“When children have opportunities to develop executive function and self-regulation skills, individuals and society experience lifelong benefits.” – Center on the Developing Child, Harvard University
More and more these days we hear about executive functions—in literature, in schools, in our communities. This refers to a cluster of skills that can improve a child’s performance in academics and daily life, and people are now asking how it affects kids' learning potential and behavior.
As pediatric speech, physical and occupational therapists, we assist with skills that fall under the umbrella of executive function – task initiation, impulse control, focus, time management, working memory, flexible thinking, task completion, organization, self-regulation — and figure out which aspects need the most attention to set each child up for success. As we gain a clearer picture through testing, observation and consultation with a child’s team, we can move on to identifying intervention strategies.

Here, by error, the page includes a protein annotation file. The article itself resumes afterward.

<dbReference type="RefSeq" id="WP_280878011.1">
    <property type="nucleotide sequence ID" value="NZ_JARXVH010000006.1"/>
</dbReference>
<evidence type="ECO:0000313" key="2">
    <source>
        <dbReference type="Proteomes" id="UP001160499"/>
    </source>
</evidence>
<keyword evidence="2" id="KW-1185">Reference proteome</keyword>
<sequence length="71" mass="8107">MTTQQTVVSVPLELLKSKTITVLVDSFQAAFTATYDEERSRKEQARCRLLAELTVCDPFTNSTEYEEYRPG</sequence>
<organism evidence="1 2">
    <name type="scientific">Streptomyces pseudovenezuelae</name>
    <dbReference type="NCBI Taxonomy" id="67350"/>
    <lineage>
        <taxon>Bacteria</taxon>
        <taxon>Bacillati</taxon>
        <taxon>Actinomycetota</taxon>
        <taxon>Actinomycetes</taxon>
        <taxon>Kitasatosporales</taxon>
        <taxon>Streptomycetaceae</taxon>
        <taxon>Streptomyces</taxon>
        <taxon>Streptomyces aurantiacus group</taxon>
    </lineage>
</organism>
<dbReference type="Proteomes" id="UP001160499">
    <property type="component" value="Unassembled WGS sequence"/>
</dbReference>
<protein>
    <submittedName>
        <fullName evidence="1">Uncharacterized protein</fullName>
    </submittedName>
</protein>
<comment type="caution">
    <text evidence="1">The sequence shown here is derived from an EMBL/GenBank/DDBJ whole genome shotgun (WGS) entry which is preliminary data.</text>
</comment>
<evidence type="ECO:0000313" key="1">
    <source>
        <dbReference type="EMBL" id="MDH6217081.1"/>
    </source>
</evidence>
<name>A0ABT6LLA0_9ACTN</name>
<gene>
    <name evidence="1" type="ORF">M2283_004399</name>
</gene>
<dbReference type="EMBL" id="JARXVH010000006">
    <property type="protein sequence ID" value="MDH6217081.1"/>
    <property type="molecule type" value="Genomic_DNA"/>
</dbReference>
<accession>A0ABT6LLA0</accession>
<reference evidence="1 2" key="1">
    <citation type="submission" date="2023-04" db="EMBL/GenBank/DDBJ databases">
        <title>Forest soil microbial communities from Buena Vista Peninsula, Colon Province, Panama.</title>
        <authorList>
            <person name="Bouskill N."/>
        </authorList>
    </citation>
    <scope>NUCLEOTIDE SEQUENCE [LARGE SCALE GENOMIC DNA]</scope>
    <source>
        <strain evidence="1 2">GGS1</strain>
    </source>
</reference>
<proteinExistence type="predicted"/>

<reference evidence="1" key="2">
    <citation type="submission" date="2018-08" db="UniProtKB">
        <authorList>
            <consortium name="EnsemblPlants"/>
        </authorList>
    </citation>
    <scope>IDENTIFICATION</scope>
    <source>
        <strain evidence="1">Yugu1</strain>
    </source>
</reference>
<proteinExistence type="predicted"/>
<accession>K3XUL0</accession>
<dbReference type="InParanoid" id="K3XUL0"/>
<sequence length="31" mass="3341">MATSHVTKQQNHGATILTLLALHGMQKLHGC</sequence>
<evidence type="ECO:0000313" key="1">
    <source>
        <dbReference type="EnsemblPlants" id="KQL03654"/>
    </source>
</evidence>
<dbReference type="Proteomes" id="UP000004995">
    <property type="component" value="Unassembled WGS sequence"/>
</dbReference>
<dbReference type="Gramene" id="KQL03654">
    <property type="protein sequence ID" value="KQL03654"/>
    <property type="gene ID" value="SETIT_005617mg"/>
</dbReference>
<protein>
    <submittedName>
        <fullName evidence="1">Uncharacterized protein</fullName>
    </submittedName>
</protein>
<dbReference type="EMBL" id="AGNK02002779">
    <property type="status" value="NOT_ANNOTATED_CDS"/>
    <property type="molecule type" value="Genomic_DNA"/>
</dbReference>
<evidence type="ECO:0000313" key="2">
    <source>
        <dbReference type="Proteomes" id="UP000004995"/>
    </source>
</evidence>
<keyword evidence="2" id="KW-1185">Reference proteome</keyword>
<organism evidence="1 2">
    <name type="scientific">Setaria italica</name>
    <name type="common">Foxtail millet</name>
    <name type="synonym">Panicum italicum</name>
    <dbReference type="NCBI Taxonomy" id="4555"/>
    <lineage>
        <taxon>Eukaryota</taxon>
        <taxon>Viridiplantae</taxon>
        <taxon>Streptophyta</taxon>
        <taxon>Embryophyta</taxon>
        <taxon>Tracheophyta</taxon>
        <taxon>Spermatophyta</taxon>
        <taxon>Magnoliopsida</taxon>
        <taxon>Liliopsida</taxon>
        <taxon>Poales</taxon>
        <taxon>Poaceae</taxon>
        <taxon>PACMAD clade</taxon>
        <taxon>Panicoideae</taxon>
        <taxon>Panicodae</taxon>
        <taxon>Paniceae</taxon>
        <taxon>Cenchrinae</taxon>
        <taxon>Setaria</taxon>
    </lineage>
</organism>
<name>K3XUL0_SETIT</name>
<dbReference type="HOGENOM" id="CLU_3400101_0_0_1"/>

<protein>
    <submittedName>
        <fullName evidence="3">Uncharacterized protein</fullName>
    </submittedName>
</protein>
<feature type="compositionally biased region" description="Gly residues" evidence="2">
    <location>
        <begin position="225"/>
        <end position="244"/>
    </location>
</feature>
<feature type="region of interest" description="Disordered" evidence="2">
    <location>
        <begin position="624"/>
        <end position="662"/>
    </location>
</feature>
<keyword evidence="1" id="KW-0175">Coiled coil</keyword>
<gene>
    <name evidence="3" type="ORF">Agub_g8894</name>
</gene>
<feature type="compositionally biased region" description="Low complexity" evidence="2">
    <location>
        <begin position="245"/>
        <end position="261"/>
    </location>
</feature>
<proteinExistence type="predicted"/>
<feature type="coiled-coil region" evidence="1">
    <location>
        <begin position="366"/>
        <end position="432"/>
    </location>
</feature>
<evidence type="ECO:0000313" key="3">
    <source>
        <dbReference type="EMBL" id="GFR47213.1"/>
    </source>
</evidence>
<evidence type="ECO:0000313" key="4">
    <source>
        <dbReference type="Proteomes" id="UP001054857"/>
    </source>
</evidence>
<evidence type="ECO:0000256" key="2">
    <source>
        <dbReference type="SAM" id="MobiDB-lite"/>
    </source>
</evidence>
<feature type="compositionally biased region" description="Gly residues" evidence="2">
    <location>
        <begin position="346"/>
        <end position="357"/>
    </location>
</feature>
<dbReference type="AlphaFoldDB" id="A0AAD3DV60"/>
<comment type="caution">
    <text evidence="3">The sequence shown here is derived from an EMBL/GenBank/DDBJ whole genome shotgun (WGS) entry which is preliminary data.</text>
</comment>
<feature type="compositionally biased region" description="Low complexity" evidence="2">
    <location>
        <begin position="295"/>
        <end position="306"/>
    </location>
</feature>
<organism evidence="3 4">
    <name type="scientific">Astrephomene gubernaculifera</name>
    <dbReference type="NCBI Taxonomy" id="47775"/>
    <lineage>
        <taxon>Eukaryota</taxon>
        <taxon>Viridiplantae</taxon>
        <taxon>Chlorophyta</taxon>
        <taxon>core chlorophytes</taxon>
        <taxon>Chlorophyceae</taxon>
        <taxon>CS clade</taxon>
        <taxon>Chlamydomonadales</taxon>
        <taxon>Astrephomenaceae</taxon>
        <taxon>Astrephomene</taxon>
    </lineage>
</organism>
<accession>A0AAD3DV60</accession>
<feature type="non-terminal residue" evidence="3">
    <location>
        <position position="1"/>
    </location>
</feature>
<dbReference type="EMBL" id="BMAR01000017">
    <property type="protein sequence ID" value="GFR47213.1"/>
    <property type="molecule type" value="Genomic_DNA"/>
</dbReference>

But, this is only one aspect of effective treatment. When children thrive and make the most meaningful gains, it is undoubtedly when parents have the skills and supportive tools to make adjustments needed right in the home. This is a foundation for success.
We have witnessed, first-hand, the benefits that children and their families experience with strengths-based and positive parent coaching as a key to systemic shifts in a child’s path to meeting goals in executive function skills.
Blog Post Written By: Kristin Burrell, MA, CCC-SLP